While unemployment rates have settled from the 19% spike seen in April 2020 and sat around 2.3% for Oakland County and 3.9% for Michigan one year later, the return to business as usual will likely be “skewed toward industries that pay above-average wages,” Grimes said.

Industries like management, finance, wholesale trade, professional and scientific services, construction, and manufacturing are expected to recover exceptionally well, Grimes said, while accommodation and food service, retail, health care, and social service industries likely won’t see as complete of a recovery.

An increased migration to e-commerce and the deferment of elective procedures during the pandemic may be two culprits. The retail industry is predicted to lose 12%-15% of its labor supply as online shopping becomes a permanent fixture in the economy, Grimes said. He expects there will be 1,800 fewer hospital jobs through 2023.

“We expect more than a full recovery in terms of jobs,” Grimes said, adding that the county had recovered roughly 60% of lost jobs by the first quarter of this year, but that recovery will be heavily reliant on employers’ ability to find available workers.

It may take a decade for the county to get to the level of employment growth that it’s capable of, Grimes predicted.

Coulter called Grimes’ prediction “sobering,” and he believes that retaining young graduates in the county will be important in that effort. “Growing our population and growing our workforce is going to be even more important moving forward,” he said.

Implementing strategies that focus on lower-education workers, such as women who left their jobs due to child care needs, will be important to fostering a more robust workforce, Oakland County Michigan Works! Director Jennifer Llewellyn said, as will tapping into previously untapped markets and using creative hiring strategies.

One area of concern looking forward is wage stagnation. Regardless of industry, wages have stayed relatively the same the past decade, the report shows. Wages saw a quick increase during the pandemic, as lower-wage jobs were cut from payrolls, Grimes explained, but they are expected to decline back down over the next few years as lower-wage jobs are reintroduced.

“Wages have not kept up wto profits and shareholder value, and I think that contributes to a lot of the economic anxiety people feel. When your wage hasn’t gone up, but we know that prices go up, and the world gets more competitive, it adds a real pressure on all of us, but especially those in the lower-income jobs,” Coulter said.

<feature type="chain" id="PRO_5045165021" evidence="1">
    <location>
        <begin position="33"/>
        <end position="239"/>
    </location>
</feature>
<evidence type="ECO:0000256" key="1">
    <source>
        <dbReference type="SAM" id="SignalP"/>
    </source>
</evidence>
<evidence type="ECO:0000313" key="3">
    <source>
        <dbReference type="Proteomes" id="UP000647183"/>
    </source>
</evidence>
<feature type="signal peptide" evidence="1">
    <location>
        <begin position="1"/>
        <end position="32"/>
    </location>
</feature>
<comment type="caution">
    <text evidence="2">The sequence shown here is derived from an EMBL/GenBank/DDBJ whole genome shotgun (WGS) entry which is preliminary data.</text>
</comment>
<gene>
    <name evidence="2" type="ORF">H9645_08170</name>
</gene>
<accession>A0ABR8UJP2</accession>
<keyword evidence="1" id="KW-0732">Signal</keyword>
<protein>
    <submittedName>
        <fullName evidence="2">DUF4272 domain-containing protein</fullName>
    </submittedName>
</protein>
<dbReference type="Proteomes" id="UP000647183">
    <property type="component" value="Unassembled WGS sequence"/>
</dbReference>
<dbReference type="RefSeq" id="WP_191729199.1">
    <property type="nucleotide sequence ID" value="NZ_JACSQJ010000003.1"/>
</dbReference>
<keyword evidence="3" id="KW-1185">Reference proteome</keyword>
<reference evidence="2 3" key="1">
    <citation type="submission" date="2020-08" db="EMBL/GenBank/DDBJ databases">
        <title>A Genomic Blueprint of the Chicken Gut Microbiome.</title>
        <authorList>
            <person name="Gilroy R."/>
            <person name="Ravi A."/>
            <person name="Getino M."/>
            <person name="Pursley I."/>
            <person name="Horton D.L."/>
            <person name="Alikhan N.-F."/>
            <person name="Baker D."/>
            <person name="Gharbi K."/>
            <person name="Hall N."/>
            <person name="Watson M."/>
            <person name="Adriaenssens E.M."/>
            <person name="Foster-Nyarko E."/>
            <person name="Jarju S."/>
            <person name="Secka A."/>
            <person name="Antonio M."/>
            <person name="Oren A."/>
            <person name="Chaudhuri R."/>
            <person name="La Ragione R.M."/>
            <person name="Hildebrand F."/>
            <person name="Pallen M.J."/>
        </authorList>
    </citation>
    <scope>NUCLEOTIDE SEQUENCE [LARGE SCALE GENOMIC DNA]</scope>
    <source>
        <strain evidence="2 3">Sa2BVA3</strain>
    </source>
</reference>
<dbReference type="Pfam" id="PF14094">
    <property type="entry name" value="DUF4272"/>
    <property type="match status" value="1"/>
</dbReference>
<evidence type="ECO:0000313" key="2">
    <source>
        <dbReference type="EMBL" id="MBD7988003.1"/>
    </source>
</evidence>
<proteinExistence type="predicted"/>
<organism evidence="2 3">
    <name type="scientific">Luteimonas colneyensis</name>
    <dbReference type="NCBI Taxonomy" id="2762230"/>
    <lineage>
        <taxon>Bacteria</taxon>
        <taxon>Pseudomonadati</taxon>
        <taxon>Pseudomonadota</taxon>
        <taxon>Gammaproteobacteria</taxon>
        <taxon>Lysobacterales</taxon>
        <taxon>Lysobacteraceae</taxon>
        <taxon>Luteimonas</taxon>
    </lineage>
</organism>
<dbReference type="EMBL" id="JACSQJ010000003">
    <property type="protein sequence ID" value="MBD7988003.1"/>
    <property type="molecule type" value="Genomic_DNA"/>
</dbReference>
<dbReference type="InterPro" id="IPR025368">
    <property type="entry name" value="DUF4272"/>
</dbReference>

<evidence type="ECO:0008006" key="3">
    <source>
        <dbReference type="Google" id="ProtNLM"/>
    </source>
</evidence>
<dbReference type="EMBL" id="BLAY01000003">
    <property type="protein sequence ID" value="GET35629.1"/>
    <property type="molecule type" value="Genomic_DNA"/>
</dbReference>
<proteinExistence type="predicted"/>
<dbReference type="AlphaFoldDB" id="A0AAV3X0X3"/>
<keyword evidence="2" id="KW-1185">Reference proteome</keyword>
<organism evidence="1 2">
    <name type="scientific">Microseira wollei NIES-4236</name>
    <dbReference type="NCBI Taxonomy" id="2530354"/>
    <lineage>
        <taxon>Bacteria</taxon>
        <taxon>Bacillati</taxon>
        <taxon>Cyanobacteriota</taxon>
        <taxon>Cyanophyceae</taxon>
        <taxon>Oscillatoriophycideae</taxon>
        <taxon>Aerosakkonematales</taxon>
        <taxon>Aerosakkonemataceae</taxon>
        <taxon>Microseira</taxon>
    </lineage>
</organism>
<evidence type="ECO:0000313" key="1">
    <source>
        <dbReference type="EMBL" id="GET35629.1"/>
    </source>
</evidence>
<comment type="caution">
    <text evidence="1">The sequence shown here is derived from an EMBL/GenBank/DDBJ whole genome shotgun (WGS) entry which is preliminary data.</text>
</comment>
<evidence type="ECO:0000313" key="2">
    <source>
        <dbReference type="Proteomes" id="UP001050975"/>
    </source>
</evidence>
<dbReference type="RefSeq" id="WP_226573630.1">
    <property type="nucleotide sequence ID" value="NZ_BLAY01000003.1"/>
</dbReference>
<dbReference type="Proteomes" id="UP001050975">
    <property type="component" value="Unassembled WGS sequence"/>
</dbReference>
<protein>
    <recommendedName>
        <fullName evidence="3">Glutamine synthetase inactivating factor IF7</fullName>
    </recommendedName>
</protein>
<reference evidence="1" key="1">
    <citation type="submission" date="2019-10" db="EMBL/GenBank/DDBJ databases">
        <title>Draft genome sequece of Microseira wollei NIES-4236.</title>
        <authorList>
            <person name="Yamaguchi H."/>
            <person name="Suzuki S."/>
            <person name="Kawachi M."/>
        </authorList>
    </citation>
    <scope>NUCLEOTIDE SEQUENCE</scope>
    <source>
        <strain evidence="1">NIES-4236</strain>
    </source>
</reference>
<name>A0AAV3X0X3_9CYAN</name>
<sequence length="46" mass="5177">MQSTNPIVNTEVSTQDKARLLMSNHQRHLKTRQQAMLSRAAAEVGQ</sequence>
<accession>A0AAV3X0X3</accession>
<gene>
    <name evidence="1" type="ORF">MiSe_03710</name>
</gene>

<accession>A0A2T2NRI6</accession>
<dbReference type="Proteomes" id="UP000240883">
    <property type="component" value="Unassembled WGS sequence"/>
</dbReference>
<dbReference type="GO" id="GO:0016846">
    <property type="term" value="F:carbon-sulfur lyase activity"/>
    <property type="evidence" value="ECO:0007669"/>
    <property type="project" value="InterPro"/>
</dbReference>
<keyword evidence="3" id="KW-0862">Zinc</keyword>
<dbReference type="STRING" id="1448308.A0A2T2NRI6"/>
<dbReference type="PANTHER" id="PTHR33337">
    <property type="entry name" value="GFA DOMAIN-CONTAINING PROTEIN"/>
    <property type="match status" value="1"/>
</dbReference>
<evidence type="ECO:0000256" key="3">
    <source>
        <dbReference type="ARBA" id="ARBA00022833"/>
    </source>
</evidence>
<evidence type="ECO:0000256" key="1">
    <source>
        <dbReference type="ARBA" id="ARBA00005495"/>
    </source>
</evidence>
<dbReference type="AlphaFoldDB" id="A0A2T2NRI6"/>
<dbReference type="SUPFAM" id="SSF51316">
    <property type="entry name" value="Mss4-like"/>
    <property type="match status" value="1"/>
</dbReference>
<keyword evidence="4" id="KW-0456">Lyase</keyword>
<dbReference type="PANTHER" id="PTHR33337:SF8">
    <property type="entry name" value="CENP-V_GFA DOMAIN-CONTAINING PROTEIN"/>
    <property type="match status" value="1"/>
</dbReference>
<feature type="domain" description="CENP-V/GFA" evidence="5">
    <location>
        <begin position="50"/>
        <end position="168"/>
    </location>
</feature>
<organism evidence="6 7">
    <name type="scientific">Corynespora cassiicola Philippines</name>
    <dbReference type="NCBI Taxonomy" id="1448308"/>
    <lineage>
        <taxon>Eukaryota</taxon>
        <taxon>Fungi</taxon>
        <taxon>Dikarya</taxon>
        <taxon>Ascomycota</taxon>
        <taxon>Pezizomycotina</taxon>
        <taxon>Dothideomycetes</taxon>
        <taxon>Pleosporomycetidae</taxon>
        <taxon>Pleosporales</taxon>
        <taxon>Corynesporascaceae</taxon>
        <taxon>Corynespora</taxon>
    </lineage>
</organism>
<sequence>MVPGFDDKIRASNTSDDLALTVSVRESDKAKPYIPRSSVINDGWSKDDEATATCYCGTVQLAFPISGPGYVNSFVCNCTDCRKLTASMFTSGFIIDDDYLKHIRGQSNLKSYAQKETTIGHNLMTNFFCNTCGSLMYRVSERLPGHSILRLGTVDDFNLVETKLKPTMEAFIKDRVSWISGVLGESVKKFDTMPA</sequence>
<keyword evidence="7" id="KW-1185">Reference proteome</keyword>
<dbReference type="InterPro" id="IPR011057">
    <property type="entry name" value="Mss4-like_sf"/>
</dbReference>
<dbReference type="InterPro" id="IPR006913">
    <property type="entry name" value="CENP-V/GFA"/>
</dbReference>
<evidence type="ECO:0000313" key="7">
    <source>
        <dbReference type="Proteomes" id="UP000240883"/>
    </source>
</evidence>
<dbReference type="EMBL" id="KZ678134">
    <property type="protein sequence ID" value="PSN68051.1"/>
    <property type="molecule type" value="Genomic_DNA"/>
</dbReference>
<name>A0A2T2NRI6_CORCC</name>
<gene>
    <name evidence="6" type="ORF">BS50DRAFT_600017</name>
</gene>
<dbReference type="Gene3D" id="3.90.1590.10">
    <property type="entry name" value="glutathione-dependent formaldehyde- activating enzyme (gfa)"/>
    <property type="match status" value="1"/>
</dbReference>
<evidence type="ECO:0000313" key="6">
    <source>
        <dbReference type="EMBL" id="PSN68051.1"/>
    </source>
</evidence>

Coulter hopes the issues can receive more attention in the Legislature. “It’s not just an issue in Oakland County. It’s a state and national issue, but I think it deserves a more robust response so that everybody has an opportunity to participate in the prosperity of this economy,” he said.


The road to recovery
The road to economic recovery for Oakland County may require more targeted investments and focused strategies to close the county’s gaps in prosperity, but Coulter believes the resiliency of the county will help see it through to the other side.

The $257 million federal and state funds the county received, including $90 million for small businesses, were critical to the county’s relatively positive position more than a year after the pandemic began, he added.

He hopes other countywide initiatives, like Oakland80 — a program that hopes to help 80% of the county’s population earn a postsecondary degree by 2030 — and a two-to-one match program the county plans to implement to help targeted cities in need, will strengthen the county’s economic recovery.

“We know the jobs that are getting created require, for the most part, more than a high school degree, and we were always focused on that, but I think this report highlights the needs to get the training that people need, and frankly, that our employers need to get the employees they need to be successful,” Coulter said.

Coulter also acknowledged that the county will need to invest in helping manufacturers, and their employees, become ready to survive and change with the future. He plans to remain bullish with investments in those areas, he said.

“Helping our manufacturers get the skills, expertise and the machinery that they need to be Industry 4.0 ready is a challenge, but if we meet that challenge, there’s no reason why industries like that can’t continue to be very productive, growing industries moving forward; but we can’t take them for granted.”

Overall, Coulter said he’s optimistic about the county’s economic recovery. “We have a great foundation here. We’re doing very well.”